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Racehorse Fitness Levels

Obviously one of the keys to backing a winner is betting on a horse that you believe to be fit. It is one of the major considerations in any method of assessing what does and what doesn't constitute a "reasonable bet" - that is, all things being equal, you have a reasonable chance of success.

Note we say reasonable and never certain bet or great bet because certain and great should not exist in the assessment vocabulary of anyone trying to win a few dollars. (Read our series on X Factors elsewhere on this site)

In a study of nearly 24000 races in Australia it was shown that 77.1% of all races were won by horses that had started in the last 21 days. On the outer margin, 82.9% of races were won by horses that started in the last 28 days. Doesn't leave a majority of races for the others, does it? Yes, we all know about the great first up specialists, the ones that "can't be beaten first up" etc etc, ad infinitum, but the reality is that in the long term there is very little future in backing horses that haven't started i at least the last calendar month.

It is one of the first "elimination" rules that we look at in any selection method. I'm blowed of I can see the point of betting in to a 18% chance when I can bet in to an 82% chance - can you? I am very happy lo leave out any horse that doesn't meet these criteria. Is there in fact then a method of laying any horse that hasn't started in the last calendar month, who does not have a good "first up record" with the current trainer and who is less than $4 on Betfair? Could be an avenue for your further investigation.....

One of my friends who has been a life long jockey and trainer assures me a horse starts to lose fitness after 18 - 22 days of intensive training. Why should I doubt that? He knows way more about it than me and it bears out the previously quoted figures. He has won with his horses against much better performed animals, and ones with far more class, simply because his were fit and the much better ones were coming back from a spell and unfit.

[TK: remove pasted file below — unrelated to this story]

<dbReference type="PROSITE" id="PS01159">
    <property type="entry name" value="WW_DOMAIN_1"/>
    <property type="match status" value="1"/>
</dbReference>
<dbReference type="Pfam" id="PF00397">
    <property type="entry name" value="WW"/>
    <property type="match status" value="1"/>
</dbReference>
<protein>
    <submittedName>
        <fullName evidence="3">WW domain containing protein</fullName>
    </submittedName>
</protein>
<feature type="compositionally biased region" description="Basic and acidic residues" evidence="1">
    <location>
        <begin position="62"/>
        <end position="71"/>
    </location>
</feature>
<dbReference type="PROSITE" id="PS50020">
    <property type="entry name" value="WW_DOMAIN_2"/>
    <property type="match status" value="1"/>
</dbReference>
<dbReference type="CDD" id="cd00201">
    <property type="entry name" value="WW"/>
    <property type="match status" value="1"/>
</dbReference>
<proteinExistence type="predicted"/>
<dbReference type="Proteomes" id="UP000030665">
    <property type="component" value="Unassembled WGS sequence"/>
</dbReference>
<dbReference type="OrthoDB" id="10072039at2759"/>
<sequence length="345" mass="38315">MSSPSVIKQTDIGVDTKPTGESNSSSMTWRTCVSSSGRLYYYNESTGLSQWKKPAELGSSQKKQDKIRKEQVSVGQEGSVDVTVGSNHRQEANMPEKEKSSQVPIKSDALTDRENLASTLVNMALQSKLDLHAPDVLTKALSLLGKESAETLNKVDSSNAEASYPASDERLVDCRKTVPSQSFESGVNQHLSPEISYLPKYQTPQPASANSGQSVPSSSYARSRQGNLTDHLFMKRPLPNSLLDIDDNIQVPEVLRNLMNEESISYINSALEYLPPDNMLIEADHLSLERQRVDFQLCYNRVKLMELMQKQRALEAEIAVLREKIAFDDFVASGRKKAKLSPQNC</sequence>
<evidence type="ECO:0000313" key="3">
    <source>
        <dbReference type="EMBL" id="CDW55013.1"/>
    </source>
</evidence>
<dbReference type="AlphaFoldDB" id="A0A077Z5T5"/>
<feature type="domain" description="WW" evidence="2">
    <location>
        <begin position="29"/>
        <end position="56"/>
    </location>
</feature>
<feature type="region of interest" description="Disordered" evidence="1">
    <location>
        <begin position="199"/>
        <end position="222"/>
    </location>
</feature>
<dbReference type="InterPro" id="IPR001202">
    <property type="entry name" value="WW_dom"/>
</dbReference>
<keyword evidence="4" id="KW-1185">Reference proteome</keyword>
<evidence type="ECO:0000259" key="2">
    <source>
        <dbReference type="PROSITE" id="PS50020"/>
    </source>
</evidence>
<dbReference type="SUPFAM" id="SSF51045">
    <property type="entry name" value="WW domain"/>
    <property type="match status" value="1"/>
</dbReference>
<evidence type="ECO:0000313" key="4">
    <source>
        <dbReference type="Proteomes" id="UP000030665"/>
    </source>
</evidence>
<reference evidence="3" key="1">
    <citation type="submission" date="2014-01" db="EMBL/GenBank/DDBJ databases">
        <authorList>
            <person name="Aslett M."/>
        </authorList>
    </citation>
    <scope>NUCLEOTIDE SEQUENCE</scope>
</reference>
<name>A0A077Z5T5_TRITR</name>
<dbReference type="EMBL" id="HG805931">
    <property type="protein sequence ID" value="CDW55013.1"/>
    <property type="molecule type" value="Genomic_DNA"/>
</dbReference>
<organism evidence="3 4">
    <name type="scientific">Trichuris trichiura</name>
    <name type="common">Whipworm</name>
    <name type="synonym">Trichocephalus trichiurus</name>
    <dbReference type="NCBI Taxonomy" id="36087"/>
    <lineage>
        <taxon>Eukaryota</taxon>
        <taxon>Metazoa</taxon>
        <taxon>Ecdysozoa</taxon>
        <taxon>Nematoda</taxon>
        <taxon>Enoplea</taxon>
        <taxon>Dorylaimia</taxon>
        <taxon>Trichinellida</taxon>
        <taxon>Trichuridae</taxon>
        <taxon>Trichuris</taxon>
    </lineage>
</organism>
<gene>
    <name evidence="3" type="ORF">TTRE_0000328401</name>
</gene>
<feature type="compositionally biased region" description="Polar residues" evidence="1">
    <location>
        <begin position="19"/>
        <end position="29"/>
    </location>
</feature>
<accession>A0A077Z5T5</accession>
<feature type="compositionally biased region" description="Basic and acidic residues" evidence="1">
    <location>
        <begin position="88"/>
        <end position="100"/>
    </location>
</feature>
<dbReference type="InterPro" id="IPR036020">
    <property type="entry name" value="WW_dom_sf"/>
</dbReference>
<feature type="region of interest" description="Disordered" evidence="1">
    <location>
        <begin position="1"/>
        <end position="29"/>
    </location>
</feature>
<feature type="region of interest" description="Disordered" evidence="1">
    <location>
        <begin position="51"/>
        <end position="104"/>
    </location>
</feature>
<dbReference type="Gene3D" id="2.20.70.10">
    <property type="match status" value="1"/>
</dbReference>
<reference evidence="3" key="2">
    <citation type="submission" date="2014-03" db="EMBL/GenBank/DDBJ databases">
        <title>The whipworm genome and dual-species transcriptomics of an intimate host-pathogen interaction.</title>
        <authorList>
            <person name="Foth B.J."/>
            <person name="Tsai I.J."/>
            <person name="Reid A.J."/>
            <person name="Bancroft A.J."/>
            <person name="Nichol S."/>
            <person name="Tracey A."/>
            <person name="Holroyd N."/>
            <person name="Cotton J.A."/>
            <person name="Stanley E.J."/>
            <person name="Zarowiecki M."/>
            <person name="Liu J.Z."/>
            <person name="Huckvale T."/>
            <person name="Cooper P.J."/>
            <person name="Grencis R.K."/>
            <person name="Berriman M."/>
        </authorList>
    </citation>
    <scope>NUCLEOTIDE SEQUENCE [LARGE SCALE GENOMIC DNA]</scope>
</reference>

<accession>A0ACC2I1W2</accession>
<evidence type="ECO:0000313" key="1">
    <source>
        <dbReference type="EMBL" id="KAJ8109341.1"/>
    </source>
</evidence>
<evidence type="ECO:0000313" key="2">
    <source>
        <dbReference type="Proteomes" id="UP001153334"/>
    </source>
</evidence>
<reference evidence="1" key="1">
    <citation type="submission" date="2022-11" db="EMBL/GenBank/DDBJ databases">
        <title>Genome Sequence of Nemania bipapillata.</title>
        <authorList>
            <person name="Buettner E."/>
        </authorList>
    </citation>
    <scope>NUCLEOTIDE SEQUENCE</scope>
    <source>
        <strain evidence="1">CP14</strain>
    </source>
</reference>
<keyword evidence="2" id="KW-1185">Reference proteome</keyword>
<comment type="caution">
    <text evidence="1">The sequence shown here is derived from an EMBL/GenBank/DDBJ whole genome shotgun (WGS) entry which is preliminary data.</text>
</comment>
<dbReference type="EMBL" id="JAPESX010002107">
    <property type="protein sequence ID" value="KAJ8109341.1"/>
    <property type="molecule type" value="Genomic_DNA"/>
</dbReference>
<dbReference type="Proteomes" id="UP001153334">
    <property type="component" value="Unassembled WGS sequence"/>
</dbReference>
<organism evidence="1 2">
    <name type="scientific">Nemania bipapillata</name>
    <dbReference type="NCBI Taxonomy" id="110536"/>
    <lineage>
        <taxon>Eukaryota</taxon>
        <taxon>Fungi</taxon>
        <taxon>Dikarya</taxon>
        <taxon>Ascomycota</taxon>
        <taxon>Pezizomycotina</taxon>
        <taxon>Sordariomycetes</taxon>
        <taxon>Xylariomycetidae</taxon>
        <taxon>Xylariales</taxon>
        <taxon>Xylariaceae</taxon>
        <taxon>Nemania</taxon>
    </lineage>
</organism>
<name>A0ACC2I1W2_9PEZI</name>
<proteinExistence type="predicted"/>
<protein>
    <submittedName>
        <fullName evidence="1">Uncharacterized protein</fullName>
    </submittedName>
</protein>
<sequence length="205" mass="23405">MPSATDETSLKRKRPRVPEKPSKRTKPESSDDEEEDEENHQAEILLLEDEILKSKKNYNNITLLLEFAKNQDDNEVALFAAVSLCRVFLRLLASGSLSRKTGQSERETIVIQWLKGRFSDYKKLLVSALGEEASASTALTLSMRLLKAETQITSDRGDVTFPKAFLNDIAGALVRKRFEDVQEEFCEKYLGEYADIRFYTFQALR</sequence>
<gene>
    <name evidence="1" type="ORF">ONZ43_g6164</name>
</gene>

Think about it - do you really thing Keiron Perkins today would beat Geoff Heugel, just back from the Commonwealth Games success? And most people would reckon Keiron, if fit, would swim the trunks off Geoff (with all due sincere respect due to Geoff!)

The other point to consider is what is called "the bounce effect". This is where a horse does not perform as well as it otherwise might because it has not fully recovered from the exertions of its previous race.......particularly if it has been a "Herculean" effort at its previous run.

Most horses will need at least a week to get over a race and if it has been a particularly strenuous event because of the competition, distance or going it could take longer.

In my trainer friend's opinion fitness should count for at least 35% of your weighted factors in trying to pick a winner.

Some points to consider if you are at the track and can go to the mounting enclosure and physically have a look at them. (or you may get enough of an idea off, say, TVN. where they have more time before each race than the Sky "sausage machine gun" approach.

1. Fit horses are less likely to sweat than unfit horses.

2. A fit and healthy animal will generally have a shiny coat.

3. A fit horse will generally have good muscle definition.

4. A horse that walks around the mounting enclosure with its head hung down, looking listless, is probably not fit.

Note that we use words like "probably" and "generally" because this is not an exact science and some can be deceptive.

Fitness normally improves with physical exercise and an incremental, repetitive training. However, many horses are raced too early in their race preparation because they look ‘fit’ and win a trial, but in many cases, these horses are probably 70% muscle fit relative to oxygen uptake and it can take 2-3 races before they achieve a fitness level which increases their chances of winning on a repeated basis.

Many gallopers are probably not as fit as they could be after 10-12 weeks of training.

At the end of the day, it is financial suicide to bet on horses that are NO chance of being fit. The long term odds appear to heavily favour a fit horse, and the ONLY way most punters can evaluate that (without being closely tied up with a stable) is to use the old 28 day rule.

Long term it is a worthwhile approach.